Sir George MANNERS of Haddon Hall
Born: 1573, Haddon Hall, Derbyshire, England
Acceded: 23 Apr 1603, Haddon Hall, Derbyshire, England
Died: 23 Apr 1623, Aylestone
Buried: Bakewell Church, Derbyshire, England
Father: John MANNERS (Sir Knight)
Mother: Dorothy VERNON
Married: Grace PIERREPOINT (dau. of Sir Henry Pierrepoint of Holme-Pierrepont and Frances Cavendish) 1 Aug 1593/ 2 Apr 1594
1. John MANNERS (8° E. Rutland)
2. Henry MANNERS
3. Roger MANNERS
4. Elizabeth MANNERS
5. Eleanor MANNERS
6. Frances MANNERS
7. Dorothy MANNERS
8. Mary MANNERS
The details in this biography come from the History of Parliament, a biographical dictionary of Members of the House of Commons.
I. Temple 1586. Kntd. 23 Apr 1603; suc. family states Jun 1611; J.p. Derbys. temp. Jas. I, custos rot. by 1617, dep. lt. by 1621. An important influence on Manners during his early years was his uncle, Roger Manners, a younger brother of Henry, 2nd Earl of Rutland. When not at the university or the Inner Temple, the young man spent much of his time at his uncle’s house at Uffington, where he studied reluctantly and rode willingly. Manners’s presence at Cambridge, presumably at the university, is referred to in HMC Rutland , i. 282. This letter should probably be dated 1584/5.
| George never involved his uncle in
any court affairs more serious than interceding with Burghley later on—at his
father’s request—for a place. At the Inner Temple, George pleased his
uncle by doing well; he 'behaved like an honest man'. But his
father was advised to write him 'for to endeavor himself to lerne to write better and to ryse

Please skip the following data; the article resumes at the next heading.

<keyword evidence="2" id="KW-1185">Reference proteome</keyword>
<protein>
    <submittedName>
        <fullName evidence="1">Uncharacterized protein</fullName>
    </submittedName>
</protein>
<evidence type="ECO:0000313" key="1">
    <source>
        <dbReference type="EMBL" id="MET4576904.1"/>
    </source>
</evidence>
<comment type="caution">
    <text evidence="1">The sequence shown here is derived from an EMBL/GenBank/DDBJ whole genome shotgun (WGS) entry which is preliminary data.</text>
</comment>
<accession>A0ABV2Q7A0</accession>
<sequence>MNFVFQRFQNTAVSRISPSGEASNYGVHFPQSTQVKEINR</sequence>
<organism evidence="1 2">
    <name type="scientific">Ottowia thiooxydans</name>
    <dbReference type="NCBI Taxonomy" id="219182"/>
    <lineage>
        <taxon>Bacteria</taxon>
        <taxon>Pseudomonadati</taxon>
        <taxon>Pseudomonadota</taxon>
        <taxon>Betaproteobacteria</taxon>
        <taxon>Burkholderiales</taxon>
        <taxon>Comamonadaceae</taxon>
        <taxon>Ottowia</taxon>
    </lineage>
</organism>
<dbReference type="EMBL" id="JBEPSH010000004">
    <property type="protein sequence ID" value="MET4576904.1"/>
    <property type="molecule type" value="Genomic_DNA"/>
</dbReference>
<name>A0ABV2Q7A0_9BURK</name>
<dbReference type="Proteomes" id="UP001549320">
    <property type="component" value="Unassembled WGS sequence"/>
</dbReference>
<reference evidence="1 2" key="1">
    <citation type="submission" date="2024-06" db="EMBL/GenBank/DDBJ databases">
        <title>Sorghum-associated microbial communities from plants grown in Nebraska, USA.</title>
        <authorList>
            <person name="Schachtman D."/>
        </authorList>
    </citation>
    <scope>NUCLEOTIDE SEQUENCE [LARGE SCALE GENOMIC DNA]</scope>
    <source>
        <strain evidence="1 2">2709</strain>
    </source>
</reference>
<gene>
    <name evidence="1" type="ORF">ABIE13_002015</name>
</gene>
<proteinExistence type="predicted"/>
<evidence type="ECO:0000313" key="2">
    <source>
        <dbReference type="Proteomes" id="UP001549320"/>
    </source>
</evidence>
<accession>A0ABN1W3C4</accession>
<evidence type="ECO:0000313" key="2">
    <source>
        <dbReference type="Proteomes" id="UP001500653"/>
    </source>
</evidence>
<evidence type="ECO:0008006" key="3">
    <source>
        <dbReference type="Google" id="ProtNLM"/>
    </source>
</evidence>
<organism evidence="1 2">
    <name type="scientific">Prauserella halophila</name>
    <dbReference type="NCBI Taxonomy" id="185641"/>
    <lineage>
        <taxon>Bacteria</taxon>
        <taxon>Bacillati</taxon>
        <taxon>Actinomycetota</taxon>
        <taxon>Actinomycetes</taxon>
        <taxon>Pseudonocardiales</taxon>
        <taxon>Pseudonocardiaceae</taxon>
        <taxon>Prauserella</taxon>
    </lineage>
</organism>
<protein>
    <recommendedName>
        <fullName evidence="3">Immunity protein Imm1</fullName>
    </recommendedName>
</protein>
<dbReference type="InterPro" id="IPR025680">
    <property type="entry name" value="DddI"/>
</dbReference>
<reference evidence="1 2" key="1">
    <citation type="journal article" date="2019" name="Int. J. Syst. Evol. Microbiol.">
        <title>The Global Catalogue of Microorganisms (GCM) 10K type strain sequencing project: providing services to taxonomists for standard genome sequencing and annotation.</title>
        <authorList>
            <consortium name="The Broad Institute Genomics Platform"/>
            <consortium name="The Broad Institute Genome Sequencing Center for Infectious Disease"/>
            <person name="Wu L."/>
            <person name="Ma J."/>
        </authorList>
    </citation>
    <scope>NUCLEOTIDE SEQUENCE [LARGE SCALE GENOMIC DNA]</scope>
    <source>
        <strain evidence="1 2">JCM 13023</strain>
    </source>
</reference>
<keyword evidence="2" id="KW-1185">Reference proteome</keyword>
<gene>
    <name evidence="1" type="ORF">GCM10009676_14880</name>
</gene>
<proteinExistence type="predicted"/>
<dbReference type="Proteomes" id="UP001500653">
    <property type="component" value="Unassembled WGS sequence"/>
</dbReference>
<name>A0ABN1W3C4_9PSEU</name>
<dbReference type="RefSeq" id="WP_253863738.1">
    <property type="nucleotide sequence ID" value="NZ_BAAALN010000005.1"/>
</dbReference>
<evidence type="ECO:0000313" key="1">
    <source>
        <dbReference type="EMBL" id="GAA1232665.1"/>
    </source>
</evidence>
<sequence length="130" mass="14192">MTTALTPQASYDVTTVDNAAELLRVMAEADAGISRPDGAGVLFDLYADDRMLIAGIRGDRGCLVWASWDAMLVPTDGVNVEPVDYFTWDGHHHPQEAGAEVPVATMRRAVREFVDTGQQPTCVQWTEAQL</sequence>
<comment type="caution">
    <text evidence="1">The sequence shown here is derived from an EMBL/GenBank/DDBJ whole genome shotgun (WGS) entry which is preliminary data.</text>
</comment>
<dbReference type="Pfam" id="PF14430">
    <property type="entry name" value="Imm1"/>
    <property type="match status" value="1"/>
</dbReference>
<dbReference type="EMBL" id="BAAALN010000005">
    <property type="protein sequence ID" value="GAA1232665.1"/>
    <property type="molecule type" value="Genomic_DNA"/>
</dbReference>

erlier in a morning. For two ours studie in the morning is better than four in
the aftenowne'. A later letter from Uffington shows the companionship of the
two, and also that they had a common interest in horses: George was a
better galloper than his father had ever been—'and that I am fittest to teach him.
‘God keep him from falling, for that is all my fear. You need not mistrust his
forwardness’, his uncle
commented on his horsemanship.
His uncle’s advice that George should
marry the daughter of Sir
Henry Darcy was
ignored in favour of the dowager
Countess of Shrewsbury’s candidate, her
grand-daughter Grace, dau. of Sir Henry Pierrepoint of Holme Pierrepont.
Manners owed his return for Nottingham in 1589 and for Derbyshire in the next Parliament to family influence. The Manners had strong connexions with Nottingham, where they normally held the office of constable of the castle. Manners is not mentioned by name in the records of the House, but he may have attended two committees in 1593 concerning the subsidy (26 Feb) and legal business (9 Mar) to which he was appointed by virtue of his position as knight of the shire. By the end of Elizabeth’s reign he had begun to participate in county administration, and with his father and others he proclaimed James’s succession at Chesterfield, on 29 Mar 1603. Three years later, when his father was seriously ill, George was recommended to succeed him as custos rotulorum. Sir John, however, survived until 1611, when his son inherited the extensive Derbyshire estates and property in Nottinghamshire. Manners himself died 23 Apr 1623 and was buried in the same church, at Bakewell. An inventory of goods at his home at Haddon, taken on his death, showed a total value of £1,270 3s.4d. Of his four sons, only the second, John, survived him, becoming in 1641 the 8th Earl of Rutland on the death of his cousin the 7th Earl.
miniature at Belvoir Castle
Grace, Lady Manners, founded in the year 1636 a free-school for instructing the poor children of Bakewell and Great-Rowsley in reading, writing, etc., and endowed it with a rent-charge of 15 pounds per annum, issuing out of lands at Elton.
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